Fact #3: During His History with the Maple Leafs, Andersen Is Fourth in Wins but only 13th in Losses
Totalling all the goalies who ever played for the Maple Leafs, Andersen is sixth with 268 games played in net in franchise history. In those games, he’s fourth in wins with 149 but he only has 74 losses, which puts him far down the list in 13th place.
During his great five-season Maple Leafs’ career, Andersen posted a 149-74-36 record. He’s seventh in save percentage at 0.914 and seventh in minutes in net with 15625. Including the other teams he’s played for, he’s put together a career record during his eight NHL seasons of 226-100-48, with a save percentage of .915, and a goals-against-average of 2.65.
Andersen twice got votes for the Vezina Trophy, and after the 2018 season came in fourth-place in Vezina Trophy voting. Since coming into the NHL in 2013-14, only four goalies — Braden Holtby, Marc-Andre Fleury, Tuukka Rask, and Sergei Bobrovsky — have exceeded his 226 wins. (from “Hurricanes bank on bounce-back years from new goalies Andersen, Raanta, Cory Lavalette, North State Journal, 30/07/21).
Fact #4: Andersen Has Faced Tons of Shots, But Hasn’t Given Up Tons of Goals
During all of Maple Leafs’ history and including all the goalies who’ve ever played for the team, Andersen has been in the Top 10 in facing shots-on-net three times. For long-time Maple Leafs’ fans, he’s tied with Felix Potvin for that record.
During all of Maple Leafs’ franchise history, only four other goalies have even come close to facing as many shots as Potvin and Andersen. Potvin set the record when he faced 2438 shots during the 1996-97 season. Andersen’s in second place, and during the 2017-18 season faced 2211 shots.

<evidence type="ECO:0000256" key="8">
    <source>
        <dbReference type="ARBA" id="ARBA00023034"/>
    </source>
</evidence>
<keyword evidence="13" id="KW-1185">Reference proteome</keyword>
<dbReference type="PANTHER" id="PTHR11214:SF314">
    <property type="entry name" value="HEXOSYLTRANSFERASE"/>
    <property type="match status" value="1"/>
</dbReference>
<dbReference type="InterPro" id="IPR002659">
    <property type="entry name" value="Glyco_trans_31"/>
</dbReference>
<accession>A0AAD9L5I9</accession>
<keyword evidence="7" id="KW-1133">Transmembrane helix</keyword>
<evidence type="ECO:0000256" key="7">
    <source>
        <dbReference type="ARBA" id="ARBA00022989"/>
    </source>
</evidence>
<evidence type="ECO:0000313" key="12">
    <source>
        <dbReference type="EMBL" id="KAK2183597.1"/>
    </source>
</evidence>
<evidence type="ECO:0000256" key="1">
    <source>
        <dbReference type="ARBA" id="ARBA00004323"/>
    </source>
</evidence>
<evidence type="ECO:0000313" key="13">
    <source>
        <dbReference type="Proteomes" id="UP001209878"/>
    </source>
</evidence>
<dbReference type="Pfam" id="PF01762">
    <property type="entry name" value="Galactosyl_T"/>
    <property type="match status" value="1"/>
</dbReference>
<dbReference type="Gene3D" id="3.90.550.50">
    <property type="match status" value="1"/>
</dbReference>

However, for all the shots as Andersen has faced, he’s never been in the Top 10 in goals given up. Surprisingly, that record is held by Hall of Fame goalie Grant Fuhr. During the 1991-92 season, Fuhr gave 230 goals.
Remembering Frederik Andersen
Andersen might have left the Maple Leafs as a player, but his name will forever be linked to the team in the franchise record book. He’s been one of the best goalies who’ve played with this historic Original-Six franchise. It’s also unlikely that, given the way goalies share the net these days, no one will likely top his 38 single-season win total in the foreseeable future.
I have appreciated Andersen’s contribution to the Maple Leafs over his career. If he can stay healthy with the Hurricanes, there’s more than a chance he’ll rebound nicely during the 2021-22 season.
I wish him well with his new team. I just hope he doesn’t win his first playoff series against his old team. That would be just too ironic.
The Old Prof (Jim Parsons, Sr.) taught for more than 40 years in the Faculty of Education at the University of Alberta. He’s a Canadian boy, who has two degrees from the University of Kentucky and a doctorate from the University of Texas. He is now retired on Vancouver Island, where he lives with his family. His hobbies include playing with his hockey cards and simply being a sports fan – hockey, the Toronto Raptors, and CFL football (thinks Ricky Ray personifies how a professional athlete should act).
If you wonder why he doesn’t use his real name, it’s because his son – who’s also Jim Parsons – wrote for The Hockey Writers first and asked Jim Sr. to use another name so readers wouldn’t confuse their work.
Because Jim Sr. had worked in China, he adopted the Mandarin word for teacher (老師). The first character lǎo (老) means “old,” and the second character shī (師) means “teacher.” The literal translation of lǎoshī is “old teacher.” That became his pen name. Today, other than writing for The Hockey Writers, he teaches graduate students research design at several Canadian universities.
He looks forward to sharing his insights about the Toronto Maple Leafs and about how sports engages life more fully. His Twitter address is https://twitter.com/TheOldProf